*** Why it also sounded like a farewell address: Also, if you want to know why President Obama’s State of the Union address last night sounded, at times, much like a farewell or valedictory speech -- “This is good news, people”; “I know because I won both of them” -- there’s a good reason: The 2016 campaign is coming, which will shift the political spotlight from the White House and Capitol Hill to the corn fields of Iowa and small towns of New Hampshire. Yes, he still has two years remaining in his presidency. And, yes, there’s certain to be activity and crises that will thrust Obama and the Congress to the forefront. But if 2007-2008 was any indication, Tuesday night was one of Obama’s last chances to OWN the stage; the race to succeed him ultimately will suck up most of the political oxygen as early as this spring/summer. Always has, always will. And realizing that fact, Obama seized on an opportunity where millions were tuning in to make his case to the American public -- on what has been accomplished during his presidency and where his party should go next. The recent positive public opinion response to some of his post-election decisions also seemed to give him extra confidence as he delivered last night’s address.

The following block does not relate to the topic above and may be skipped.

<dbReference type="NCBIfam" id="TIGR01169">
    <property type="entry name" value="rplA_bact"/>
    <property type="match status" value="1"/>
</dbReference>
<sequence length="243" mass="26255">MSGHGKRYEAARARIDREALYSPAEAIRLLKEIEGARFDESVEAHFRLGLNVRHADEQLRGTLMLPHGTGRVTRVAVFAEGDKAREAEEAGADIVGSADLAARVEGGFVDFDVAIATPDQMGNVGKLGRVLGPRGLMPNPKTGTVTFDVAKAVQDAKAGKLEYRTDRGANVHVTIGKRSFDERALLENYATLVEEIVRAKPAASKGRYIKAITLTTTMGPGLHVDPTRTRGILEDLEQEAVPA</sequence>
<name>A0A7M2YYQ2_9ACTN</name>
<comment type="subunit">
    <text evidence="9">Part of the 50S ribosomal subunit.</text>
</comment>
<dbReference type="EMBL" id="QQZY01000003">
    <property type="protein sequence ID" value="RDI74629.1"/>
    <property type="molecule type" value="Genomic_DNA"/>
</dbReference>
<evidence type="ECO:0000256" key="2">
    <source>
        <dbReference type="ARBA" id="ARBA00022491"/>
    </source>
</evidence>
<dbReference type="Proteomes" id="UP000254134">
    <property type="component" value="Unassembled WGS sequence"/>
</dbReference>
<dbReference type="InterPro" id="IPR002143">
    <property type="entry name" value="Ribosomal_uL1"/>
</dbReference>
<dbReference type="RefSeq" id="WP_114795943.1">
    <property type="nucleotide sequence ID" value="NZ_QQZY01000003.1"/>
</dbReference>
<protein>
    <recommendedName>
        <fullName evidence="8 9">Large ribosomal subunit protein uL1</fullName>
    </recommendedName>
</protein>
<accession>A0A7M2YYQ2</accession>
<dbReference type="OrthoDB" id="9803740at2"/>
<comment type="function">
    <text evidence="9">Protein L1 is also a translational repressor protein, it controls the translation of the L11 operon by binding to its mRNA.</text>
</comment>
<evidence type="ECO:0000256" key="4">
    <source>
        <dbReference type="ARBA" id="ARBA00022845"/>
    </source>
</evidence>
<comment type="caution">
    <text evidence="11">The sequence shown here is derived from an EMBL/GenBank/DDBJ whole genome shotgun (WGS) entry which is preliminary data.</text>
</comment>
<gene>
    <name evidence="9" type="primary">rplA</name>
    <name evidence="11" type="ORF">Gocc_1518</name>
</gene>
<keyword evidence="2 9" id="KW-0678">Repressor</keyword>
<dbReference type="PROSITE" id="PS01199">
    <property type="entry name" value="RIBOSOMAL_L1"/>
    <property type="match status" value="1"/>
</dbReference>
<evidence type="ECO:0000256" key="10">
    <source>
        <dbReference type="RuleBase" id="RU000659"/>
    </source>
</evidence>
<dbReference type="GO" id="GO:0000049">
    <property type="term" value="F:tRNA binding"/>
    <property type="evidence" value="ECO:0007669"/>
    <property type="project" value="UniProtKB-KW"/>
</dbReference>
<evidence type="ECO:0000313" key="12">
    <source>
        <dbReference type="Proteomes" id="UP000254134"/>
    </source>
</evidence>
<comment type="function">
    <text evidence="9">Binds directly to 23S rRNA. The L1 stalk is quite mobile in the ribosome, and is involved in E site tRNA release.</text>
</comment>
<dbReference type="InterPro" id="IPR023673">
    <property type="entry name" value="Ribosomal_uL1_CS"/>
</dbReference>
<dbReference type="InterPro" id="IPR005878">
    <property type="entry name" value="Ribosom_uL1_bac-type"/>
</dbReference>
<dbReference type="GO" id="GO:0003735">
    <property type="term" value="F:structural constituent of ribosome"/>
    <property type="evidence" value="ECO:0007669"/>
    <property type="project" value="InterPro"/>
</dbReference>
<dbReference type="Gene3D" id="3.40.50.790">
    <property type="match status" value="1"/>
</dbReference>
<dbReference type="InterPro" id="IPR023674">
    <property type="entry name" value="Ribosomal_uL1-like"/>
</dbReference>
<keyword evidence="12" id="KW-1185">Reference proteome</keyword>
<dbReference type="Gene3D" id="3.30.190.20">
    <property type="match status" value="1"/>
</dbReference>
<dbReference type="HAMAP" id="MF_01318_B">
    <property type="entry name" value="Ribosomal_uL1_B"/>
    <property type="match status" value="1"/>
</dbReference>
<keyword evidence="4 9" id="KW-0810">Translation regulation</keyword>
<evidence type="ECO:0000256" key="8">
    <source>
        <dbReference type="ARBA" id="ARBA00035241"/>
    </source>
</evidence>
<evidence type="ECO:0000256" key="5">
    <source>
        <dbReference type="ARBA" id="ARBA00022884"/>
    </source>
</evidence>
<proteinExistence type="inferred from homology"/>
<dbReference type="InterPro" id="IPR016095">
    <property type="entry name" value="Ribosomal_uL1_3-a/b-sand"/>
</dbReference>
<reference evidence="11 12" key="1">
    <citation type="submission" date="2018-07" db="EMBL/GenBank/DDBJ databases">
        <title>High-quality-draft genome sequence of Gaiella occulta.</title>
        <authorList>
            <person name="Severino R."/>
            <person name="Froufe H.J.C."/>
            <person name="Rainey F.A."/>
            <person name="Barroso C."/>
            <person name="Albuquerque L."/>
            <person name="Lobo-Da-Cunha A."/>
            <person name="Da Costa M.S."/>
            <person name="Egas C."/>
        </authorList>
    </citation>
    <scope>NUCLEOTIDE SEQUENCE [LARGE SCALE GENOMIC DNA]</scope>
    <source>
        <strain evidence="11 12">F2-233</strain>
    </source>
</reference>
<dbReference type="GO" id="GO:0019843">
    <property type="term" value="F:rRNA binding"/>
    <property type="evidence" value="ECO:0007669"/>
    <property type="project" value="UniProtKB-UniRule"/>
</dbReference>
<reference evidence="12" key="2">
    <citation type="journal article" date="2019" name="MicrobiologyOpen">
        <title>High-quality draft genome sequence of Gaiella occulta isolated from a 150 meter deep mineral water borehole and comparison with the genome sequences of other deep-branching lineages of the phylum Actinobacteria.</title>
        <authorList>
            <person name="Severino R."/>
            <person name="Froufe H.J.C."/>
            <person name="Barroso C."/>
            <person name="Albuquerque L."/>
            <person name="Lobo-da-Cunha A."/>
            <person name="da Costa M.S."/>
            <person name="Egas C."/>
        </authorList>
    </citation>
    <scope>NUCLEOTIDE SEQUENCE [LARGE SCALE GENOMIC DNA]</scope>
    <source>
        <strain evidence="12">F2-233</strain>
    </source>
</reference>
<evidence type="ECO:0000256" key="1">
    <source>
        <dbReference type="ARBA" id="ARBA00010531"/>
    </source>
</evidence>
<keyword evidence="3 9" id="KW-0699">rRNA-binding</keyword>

*** Where Obama’s rhetoric didn’t match the reality: Obama’s most off-key moment was his discussion on foreign policy. While he definitely believes he has been vindicated about Russia (with its tanking economy), his talk about what’s going on Iraq and Syria didn’t really match the reality on the ground there. Also where Obama’s rhetoric didn’t match the reality is when he called for “a better politics.” He said, “If we’re going to have arguments, let’s have arguments -- but let’s make them debates worthy of this body and worthy of this country.” But he didn’t say what HE would do differently; he essentially put the burden on Republicans to change their tone or behavior. And even if you believe you are in the right (as the president and his aides do), if you are trying to persuade an opponent to work with you, you need to at least act like you are willing to share the blame.